Shipping Charges: Ports regulator lists violations by services providers

26 January 2015, Lagos – The Nigerian Shippers’ Council (NSC) has urged importers and freight forwarders to compile all the illegal charges being collected by the terminal operators and shipping companies at the nation’s ports.

apapa-port-terminalThe Council also directed its Consumer Complaints Unit to visit all the ports with the aim of interacting with importers and customs brokers to obtain from them evidence of the illegal charges being collected by shipping companies and terminal operators.

The Council’s decision followed allegation that shipping service providers  have been collecting those charges,  which the Federal High Court, Ikoyi stopped them from collecting in the second week  of December last year.

It was gathered that the notice to the various customs brokers and freight forwarders associations was to be able to gather enough evidence of the violation of the order of the court  for necessary action.

The Council, it was gathered,  plans to bring   the full weight of the law against all those who disobeyed   the court order.

The Council reasoned that when the time comes, all illegal charges collected by the affected shipping companies and terminal operators would be   refunded.

Deputy Director, Public Relations, Nigerian Shippers’ Council, Mr Ignatius Nweke , explained that   the Council  would  ensure  that its decision as upheld by the court is carried out.

He said the Council will continue to protect the interest of the Nigerian shippers by making the operating environment conducive for business.

According to him,   the Council wants to ensure that the economy is not allowed to suffer through the action of any group or individual.

He said that the Council was interested in ensuring that the cost of doing business in Nigerian ports is reduced for the good of the national economy.

The Council had carried out a study on what obtains in other neighbouring countries before coming out with its policy measure on some shipping charges in the ports.

President of Nigerian Shippers’ Association, Rev Jonathan Nicol argued that since the shipping companies and terminal operators applied to the court for ‘stay of execution of the order’ after the judgement, they ought to have waited until their application is granted.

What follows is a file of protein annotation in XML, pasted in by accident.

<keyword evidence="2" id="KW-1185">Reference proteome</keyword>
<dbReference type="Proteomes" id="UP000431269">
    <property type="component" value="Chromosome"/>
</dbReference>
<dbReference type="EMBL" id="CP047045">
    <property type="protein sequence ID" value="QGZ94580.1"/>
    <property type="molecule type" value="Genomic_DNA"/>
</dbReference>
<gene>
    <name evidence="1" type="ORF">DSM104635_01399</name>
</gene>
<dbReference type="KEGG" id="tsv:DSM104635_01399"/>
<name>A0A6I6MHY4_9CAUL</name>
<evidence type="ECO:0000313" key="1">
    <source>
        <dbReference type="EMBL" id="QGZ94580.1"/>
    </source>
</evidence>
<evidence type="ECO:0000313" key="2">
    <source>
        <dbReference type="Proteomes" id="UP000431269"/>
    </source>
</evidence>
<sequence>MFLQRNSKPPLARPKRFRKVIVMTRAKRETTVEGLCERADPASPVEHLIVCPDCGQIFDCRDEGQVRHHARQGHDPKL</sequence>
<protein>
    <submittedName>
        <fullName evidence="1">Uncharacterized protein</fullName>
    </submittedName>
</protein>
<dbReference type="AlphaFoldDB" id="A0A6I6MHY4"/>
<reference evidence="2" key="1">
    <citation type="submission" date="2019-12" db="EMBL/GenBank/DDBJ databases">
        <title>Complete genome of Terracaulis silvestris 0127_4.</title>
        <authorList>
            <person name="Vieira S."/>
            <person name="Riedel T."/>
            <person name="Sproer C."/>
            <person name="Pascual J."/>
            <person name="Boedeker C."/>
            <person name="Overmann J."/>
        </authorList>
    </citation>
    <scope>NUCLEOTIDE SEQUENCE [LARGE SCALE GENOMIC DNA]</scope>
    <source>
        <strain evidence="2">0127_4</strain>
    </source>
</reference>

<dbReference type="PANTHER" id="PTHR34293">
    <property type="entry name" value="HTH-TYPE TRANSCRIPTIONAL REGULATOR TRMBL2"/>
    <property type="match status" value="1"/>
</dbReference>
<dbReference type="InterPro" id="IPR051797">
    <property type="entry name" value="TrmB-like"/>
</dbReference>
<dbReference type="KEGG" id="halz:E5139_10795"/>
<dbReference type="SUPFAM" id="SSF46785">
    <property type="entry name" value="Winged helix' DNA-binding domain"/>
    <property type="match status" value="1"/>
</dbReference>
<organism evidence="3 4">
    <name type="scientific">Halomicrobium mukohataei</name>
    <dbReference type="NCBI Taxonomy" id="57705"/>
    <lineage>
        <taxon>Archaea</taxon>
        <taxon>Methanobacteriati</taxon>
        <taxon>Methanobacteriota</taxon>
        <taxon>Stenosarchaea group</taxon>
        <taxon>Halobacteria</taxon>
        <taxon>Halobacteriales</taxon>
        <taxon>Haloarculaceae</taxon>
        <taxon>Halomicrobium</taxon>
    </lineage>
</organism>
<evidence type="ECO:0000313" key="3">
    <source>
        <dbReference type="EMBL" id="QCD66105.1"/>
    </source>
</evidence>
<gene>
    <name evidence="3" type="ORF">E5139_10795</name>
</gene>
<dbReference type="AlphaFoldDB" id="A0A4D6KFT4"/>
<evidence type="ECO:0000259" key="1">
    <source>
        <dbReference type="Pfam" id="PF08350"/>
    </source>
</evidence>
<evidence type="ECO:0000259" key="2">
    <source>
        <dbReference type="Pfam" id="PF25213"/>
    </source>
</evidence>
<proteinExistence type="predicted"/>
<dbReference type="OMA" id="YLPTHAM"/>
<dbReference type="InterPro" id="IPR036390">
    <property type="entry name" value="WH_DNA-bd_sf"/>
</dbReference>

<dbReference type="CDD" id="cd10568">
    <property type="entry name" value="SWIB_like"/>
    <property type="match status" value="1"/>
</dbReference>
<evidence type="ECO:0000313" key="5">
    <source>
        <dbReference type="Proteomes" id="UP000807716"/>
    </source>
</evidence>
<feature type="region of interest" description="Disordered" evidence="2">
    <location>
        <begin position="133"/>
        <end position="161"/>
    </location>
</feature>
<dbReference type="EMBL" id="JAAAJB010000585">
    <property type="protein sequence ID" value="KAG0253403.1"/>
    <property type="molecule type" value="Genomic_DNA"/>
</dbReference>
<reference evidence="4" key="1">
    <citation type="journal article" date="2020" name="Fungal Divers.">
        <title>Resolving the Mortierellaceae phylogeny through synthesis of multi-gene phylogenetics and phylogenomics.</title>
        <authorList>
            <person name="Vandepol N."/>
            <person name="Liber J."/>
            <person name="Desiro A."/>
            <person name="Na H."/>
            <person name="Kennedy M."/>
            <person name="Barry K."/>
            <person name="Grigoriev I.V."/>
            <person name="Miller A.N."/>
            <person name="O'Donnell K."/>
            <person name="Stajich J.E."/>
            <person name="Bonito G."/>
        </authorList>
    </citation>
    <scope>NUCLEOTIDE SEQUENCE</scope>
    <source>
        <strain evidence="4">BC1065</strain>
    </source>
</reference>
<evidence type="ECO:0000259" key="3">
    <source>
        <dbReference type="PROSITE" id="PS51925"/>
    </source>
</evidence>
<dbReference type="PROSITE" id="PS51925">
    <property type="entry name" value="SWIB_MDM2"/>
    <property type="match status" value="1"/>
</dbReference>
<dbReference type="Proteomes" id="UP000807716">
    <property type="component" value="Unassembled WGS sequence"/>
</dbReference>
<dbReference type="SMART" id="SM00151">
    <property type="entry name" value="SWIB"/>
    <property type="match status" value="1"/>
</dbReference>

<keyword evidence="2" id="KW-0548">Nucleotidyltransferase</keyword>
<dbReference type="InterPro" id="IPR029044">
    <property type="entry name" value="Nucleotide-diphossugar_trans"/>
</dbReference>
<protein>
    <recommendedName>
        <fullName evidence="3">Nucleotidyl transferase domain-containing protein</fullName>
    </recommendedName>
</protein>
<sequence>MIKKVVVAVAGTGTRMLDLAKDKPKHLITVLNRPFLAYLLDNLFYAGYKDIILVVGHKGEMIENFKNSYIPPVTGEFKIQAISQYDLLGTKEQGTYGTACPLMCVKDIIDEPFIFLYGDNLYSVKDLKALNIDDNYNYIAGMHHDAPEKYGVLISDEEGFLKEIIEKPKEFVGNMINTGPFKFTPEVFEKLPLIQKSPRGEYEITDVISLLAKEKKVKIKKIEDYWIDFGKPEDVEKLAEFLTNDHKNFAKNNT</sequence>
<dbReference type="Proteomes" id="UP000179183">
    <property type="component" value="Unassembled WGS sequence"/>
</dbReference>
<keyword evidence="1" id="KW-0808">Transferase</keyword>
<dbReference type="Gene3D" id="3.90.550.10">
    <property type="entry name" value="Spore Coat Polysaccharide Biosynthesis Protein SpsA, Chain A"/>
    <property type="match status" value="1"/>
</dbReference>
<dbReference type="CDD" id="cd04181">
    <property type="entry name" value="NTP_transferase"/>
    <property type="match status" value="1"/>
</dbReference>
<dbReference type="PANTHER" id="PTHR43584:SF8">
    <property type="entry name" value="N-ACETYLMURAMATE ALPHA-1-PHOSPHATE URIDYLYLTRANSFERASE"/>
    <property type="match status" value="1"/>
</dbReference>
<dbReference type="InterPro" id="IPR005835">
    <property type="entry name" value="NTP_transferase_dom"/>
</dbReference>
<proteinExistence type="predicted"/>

The Federal High Court had upheld the decision of the Ports Regulator  reducing the Progressive Storage Charge  to the  rate approved by the Transport Ministry in 2009  for the terminal operators.

The court also in dismissing the case brought against the ports regulator on the policy decision also upheld the  reduction   by 50 percent  on shipping line agency charge and container cleaning and maintenance charge being collected by shipping companies.

Among the decisions by the Ports Regulator   was to increased the  Container Free Storage Period to seven days as against three days .
This was after carrying out a study in the neighbouring ports of Cotonou, Ghana, Gambia and Cameroun.

The Ports Economic Regulator equally increased Container Demurrage-free days to 10 days, in what stakeholders described as a policy decision  in the right direction.

On the Container Deposit which importers and freight forwarders   complained about, the Council directed that henceforth, this should be refunded within 10 days after the empties had been returned to the  shipping companies.


– This Day

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